As filmmakers we're often trying to convince an audience that what they are seeing is real, even if what they are watching couldn't possibly exist. That's why it's always interesting when "viral" videos come out that really make people question what they are seeing, if only for a short time. We saw this recently with the fake Hoverboard video, and even though some work for different reasons, for the most part they play on the fact that people tend to have their guards down when watching "amateur" or "nonfiction" videos. While a new video claiming to be leaked on-set footage from the newest Star Wars film is obviously CGI, is there something about it that makes us want to believe it more than the films themselves?
Here is the Star Wars video from Frank Wunderlich on YouTube:
Looks like the Story of Star Wars plays on Earth too in the next Episode. I took these pictures on my Flight back from the States to Germany at the Frankfurt Airport. Seems like the biggest german airport plays a key role as an imperial starport in the new episode -- there have just been imperial forces at the scene.
Maybe the Rebelboys hide in Berlin... :-D
As well done as the video is, it's obviously fake, but at least a few people have been fooled. The title and description may be contributing to that at first, but what about these techniques might be convincing to regular people besides the premise that it is actual footage? Certainly the rough handheld approach in the beginning can trigger something in our brains that tells us this is "home video." Plenty of viral videos over the years have utilized this technique of poorly shot footage mixed with solid CGI, and more will utilize it in the future.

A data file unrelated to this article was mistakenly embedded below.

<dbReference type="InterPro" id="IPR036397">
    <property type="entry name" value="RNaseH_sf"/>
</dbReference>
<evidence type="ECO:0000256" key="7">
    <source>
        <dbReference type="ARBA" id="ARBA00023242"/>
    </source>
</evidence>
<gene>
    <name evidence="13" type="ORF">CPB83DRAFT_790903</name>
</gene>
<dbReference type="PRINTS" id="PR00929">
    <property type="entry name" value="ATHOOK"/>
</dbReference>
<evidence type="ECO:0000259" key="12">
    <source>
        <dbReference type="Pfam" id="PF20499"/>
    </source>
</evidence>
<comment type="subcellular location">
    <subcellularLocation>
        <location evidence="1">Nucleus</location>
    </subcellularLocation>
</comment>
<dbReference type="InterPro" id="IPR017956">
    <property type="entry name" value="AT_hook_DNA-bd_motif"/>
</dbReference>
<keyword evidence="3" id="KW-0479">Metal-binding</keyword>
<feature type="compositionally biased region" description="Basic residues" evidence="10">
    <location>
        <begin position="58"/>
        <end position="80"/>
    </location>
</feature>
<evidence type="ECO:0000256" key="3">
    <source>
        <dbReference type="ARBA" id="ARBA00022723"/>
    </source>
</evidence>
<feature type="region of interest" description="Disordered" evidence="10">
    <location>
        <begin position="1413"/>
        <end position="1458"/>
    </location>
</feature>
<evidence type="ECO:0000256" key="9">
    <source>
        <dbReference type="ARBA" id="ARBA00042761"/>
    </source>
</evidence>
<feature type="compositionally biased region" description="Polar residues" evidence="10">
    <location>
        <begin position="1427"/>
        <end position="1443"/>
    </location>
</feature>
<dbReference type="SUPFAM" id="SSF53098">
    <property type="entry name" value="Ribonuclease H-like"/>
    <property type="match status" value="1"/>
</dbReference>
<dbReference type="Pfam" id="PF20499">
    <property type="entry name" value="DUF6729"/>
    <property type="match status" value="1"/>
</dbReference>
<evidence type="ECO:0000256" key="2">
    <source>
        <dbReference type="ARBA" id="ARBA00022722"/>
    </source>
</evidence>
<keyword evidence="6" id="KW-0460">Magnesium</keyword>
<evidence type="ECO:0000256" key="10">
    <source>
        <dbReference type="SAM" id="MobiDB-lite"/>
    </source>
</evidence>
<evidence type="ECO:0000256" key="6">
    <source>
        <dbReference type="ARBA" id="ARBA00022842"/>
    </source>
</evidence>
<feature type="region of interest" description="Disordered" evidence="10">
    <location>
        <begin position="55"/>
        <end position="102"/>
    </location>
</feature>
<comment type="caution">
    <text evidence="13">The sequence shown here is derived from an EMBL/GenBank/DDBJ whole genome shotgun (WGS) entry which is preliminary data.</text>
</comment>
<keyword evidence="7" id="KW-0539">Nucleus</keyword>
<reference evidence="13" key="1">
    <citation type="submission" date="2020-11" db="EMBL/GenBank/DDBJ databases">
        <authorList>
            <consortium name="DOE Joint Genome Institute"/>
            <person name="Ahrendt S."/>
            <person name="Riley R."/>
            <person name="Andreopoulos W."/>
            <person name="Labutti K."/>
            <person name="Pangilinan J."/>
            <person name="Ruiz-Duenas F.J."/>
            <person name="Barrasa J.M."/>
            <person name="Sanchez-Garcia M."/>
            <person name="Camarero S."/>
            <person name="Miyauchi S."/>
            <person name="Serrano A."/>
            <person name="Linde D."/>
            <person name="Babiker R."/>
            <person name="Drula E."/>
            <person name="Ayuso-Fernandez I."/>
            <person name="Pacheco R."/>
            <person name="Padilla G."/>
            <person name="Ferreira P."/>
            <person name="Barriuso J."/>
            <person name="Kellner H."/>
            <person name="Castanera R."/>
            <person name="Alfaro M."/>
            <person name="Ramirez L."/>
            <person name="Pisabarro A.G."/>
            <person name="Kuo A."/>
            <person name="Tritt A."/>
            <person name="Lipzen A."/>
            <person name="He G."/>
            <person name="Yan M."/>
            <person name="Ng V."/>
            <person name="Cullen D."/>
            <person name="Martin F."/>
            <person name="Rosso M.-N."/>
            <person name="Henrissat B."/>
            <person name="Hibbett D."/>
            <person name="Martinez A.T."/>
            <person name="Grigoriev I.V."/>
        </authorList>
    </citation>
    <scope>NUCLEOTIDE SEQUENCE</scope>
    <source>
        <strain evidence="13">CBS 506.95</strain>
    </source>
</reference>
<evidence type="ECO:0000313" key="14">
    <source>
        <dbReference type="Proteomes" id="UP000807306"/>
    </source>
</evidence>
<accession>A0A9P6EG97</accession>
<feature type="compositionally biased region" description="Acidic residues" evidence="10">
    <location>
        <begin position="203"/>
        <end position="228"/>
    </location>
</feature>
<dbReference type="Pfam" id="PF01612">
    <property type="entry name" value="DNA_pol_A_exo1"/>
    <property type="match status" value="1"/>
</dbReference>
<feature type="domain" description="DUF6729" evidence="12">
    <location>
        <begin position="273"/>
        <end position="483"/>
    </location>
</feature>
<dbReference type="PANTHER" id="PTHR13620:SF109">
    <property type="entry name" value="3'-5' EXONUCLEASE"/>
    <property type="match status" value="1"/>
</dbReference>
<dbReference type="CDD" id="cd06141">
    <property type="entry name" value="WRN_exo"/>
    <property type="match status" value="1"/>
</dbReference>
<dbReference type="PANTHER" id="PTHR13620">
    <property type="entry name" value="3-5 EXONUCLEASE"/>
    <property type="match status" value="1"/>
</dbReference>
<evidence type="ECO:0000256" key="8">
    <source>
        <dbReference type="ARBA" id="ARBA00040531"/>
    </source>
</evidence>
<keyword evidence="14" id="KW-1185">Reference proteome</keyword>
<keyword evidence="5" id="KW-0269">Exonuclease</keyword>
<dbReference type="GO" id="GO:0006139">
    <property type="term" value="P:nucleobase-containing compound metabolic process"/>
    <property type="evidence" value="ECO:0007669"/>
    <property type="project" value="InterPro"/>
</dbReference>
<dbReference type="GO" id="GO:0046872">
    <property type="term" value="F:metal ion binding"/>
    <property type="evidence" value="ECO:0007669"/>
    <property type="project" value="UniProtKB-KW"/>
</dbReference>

We've also seen this with found footage films. Movies like Cloverfield and Chronicle are both shot as if they were taken as amateur video, even though what we're watching is obviously a Hollywood creation with plenty of CGI. Probably the most famous of these films, The Blair Witch Project, utilized the same techniques, and tried to catch the audience off guard by telling the audience it was real in the beginning, and by creating marketing material around the film that might convince people who aren't paying close enough attention.
Whether or not the audience knows for sure if something is fake, putting doubt in their mind or engrossing them enough so that they forget is usually what can help a film or video be more successful. While it's easy to dismiss these kinds of videos, exploring the techniques used can help us learn more about our potential audience.